The Microsoft Surface Laptop 2 Review: Surface Essentials

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Microsoft’s Surface lineup was created to bring a spark of innovation into the PC industry at a time where much of the competition was slow to change, and slow to adopt new form factors and new technologies. Microsoft’s Surface Pro lineup has undoubtedly been a huge success in this respect, with the 2-in-1s providing plenty of flexibility coupled with great hardware.

Unsurprisingly then, Microsoft has taken this success and run with it, growing the Surface brand by fleshing out the product line with more models. However even as Microsoft expanded the Surface family, they have always tried to keep that same edge – always embracing a unique feature on their lineup to differentiate a Surface device from the competition. Surface Pro had the kickstand, of course. Surface Book is a laptop with a detachable display. Surface Studio is an all-in-one PC that can fold into a drafting table.

But even with the Pro as a successful template for how to build out the Surface family, Microsoft has one product that doesn’t really fit in with the rest, and that is the Surface Laptop. There are no tricks or unique chassis features here. Microsoft just set out to create a thin and light laptop to fill a void where people want to buy a Surface, but want to use it in their lap; and they don’t need the performance, heft, or price of the Surface Book. It’s a simple concept for a company that’s been more focused on distinctive designs, and, as we’ll see, one that helps tap an important segment of the notebook market.

Huawei Launches the P30 and P30 Pro: P is for Photography

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The latest update in Huawei’s P series smartphones are the new P30 and P30 Pro handsets, launched today in Paris. These new devices hope to push the reason why the P series exists – to go above and beyond when it comes to photography. The P30 and P30 Pro include Huawei’s new rear SuperSpectrum camera that allows more light into the sensor, and a front facing 32MP camera for better selfies.

Google Announces Stadia: A Game Streaming Service

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Today at GDC, Google announced its new video game streaming service. The new service will be called Stadia. This builds on the information earlier this year that AMD was powering Project Stream (as was then called) with Radeon Pro GPUs, and Google is a primary partner using AMD’s next generation CPUs and GPUs.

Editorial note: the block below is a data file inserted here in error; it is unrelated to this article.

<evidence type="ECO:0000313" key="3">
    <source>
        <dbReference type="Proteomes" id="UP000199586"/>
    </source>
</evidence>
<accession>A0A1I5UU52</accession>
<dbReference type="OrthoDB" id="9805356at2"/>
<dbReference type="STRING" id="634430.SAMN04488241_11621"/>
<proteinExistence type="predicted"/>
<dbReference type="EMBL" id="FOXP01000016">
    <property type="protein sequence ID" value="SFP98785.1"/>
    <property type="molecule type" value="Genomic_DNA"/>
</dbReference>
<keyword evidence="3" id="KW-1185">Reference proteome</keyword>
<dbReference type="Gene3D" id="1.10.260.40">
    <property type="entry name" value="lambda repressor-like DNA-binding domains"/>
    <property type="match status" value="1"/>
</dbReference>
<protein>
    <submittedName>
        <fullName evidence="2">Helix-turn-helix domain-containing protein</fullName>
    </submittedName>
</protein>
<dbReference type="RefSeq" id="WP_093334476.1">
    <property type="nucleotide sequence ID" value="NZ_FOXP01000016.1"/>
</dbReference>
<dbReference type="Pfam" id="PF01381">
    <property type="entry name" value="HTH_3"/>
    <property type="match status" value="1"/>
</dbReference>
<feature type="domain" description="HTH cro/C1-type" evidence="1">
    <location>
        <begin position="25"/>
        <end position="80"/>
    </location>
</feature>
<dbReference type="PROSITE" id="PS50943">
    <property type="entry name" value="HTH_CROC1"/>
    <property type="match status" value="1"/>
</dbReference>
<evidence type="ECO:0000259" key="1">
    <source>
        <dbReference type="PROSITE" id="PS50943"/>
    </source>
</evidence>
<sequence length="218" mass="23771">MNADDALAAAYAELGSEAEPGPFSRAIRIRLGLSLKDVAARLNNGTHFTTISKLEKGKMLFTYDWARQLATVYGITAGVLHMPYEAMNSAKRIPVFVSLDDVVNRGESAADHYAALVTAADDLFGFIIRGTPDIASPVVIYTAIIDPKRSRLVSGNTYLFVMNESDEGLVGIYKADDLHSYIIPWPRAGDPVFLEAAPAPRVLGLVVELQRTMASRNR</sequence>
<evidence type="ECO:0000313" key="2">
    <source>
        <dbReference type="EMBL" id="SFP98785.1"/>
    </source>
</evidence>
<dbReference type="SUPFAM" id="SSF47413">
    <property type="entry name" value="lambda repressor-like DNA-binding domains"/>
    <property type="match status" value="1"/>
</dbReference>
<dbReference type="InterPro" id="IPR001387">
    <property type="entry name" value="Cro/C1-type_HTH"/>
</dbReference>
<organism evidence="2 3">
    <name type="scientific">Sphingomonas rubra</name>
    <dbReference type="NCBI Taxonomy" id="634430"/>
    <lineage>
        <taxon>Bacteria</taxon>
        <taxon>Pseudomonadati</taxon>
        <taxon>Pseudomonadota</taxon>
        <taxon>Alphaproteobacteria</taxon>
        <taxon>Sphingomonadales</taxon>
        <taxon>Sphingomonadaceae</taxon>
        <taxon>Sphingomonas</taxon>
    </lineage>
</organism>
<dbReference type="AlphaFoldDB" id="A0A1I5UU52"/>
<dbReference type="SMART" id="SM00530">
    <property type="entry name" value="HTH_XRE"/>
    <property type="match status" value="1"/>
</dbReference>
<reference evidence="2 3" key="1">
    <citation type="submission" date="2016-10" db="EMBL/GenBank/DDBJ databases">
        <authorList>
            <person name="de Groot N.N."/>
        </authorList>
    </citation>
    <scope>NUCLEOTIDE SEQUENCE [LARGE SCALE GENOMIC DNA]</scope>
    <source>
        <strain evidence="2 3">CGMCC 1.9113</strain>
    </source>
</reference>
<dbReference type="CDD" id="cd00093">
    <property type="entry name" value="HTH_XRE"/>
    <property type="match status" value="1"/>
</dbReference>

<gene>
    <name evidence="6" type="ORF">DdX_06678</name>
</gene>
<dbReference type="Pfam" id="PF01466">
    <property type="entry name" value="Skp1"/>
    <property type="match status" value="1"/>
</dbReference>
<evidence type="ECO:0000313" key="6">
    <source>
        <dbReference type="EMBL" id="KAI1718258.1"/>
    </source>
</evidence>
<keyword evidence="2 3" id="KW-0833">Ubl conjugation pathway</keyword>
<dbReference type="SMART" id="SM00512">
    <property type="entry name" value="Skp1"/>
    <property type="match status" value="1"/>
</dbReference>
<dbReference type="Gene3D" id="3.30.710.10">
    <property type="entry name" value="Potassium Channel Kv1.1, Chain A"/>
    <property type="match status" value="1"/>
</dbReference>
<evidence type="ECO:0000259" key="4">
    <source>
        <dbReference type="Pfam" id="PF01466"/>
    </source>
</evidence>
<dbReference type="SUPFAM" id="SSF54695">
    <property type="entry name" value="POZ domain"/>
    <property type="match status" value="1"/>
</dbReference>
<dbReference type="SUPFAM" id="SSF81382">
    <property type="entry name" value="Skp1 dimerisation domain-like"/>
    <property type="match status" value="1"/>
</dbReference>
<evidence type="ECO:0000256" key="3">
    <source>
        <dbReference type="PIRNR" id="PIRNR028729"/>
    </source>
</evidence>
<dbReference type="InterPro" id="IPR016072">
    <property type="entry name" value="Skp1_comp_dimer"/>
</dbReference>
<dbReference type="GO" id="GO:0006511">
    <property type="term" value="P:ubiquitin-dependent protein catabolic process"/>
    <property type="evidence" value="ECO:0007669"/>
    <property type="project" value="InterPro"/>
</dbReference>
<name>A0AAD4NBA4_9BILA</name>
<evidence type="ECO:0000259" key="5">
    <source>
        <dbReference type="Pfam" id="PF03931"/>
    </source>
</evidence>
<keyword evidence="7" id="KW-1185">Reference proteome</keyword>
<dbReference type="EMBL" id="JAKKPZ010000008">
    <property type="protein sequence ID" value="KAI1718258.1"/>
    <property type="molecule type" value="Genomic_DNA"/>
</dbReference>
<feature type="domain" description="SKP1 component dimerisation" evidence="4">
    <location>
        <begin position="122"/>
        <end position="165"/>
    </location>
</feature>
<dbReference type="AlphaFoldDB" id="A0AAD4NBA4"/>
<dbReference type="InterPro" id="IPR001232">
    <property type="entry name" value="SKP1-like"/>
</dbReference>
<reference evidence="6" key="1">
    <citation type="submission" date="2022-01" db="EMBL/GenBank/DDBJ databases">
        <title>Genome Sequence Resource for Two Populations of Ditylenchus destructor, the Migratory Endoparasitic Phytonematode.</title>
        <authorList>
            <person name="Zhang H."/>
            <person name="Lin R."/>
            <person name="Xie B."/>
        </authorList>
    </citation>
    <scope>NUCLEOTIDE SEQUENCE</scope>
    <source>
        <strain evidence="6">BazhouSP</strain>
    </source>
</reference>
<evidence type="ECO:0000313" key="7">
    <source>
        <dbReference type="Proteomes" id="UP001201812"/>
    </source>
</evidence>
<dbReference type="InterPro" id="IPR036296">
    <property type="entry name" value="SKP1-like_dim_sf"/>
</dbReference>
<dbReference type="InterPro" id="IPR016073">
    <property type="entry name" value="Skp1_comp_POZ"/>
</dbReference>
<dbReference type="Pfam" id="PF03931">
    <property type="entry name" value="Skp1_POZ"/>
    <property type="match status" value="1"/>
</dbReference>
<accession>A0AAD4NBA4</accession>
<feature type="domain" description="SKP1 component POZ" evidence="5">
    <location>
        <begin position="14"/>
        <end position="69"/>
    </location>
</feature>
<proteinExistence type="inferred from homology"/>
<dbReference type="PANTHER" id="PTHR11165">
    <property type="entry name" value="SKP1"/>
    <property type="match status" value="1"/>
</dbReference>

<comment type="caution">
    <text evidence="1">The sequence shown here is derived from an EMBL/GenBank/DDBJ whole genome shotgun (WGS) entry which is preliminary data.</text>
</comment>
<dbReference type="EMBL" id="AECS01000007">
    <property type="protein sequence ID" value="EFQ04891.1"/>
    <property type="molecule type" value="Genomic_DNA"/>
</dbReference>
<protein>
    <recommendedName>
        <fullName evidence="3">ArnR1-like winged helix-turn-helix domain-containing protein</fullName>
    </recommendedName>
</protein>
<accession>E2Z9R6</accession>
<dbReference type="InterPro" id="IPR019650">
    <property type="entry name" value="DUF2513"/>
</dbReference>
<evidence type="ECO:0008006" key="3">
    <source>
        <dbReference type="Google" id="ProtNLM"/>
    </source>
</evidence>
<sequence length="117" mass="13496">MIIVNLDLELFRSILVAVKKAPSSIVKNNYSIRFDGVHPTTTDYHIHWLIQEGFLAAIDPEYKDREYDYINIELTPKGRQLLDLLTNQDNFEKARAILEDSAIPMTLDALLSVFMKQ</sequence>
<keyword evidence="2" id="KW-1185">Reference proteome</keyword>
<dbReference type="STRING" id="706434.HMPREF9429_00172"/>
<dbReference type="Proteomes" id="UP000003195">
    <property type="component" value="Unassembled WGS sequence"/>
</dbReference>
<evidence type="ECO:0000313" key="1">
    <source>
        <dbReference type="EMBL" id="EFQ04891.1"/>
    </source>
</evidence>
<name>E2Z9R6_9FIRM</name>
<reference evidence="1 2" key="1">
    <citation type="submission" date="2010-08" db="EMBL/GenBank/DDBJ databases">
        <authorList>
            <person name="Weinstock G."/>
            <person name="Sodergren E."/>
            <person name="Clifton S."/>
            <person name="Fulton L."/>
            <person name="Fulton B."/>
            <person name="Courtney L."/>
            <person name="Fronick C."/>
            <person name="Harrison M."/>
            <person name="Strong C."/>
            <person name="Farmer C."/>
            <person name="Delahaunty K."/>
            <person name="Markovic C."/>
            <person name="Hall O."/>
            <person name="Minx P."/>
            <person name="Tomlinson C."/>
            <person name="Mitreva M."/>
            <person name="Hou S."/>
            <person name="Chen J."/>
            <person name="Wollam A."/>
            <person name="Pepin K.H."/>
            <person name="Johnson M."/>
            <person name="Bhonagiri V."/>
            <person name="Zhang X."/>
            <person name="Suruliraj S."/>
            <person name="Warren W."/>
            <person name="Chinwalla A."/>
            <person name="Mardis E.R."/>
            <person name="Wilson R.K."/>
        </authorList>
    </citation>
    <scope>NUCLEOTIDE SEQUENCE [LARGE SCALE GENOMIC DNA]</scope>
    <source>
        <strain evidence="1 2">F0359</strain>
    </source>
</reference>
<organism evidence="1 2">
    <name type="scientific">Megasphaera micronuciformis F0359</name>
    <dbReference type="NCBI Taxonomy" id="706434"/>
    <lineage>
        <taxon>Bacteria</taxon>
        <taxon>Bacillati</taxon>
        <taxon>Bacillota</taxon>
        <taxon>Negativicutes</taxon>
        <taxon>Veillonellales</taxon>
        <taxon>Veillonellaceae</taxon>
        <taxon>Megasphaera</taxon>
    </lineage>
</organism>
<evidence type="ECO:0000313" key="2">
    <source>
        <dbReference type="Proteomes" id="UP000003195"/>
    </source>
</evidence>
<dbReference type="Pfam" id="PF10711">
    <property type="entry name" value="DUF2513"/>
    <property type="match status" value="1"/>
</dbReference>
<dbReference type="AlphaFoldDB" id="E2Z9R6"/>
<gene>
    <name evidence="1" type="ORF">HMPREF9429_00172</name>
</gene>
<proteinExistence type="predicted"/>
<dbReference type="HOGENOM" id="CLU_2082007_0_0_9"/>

Stadia is being advertised as the central community for gamers, creators, and developers. The idea is that people can play a wide array of games regardless of the hardware at hand. Back in October, Google debuted the technology showcasing a top-end AAA gaming title running at 60 FPS. Google wants a single place where gamers and YouTube creators can get together – no current gaming platform, according to Google, does this.

Ultimately Google wants to stream straight to the Google browser. Google worked with leading publishers and developers to help build the system infrastructure. Google is one of a few companies with enough content delivery networks around the world to ensure that frame rates are kept high with super low latency.

Users will be able to watch a video about a game, and instantly hit ‘Play Now’ and start playing the game in under five seconds without any download and lag. The idea is that a single code base can be enjoyed at any stream. At launch, desktop, laptop, TV, tablets, and phones will be supported. With Stadia, the datacenter is platform. No hardware acceleration is required on the device. The experience can be transferred between devices, such as chromebook to smartphone.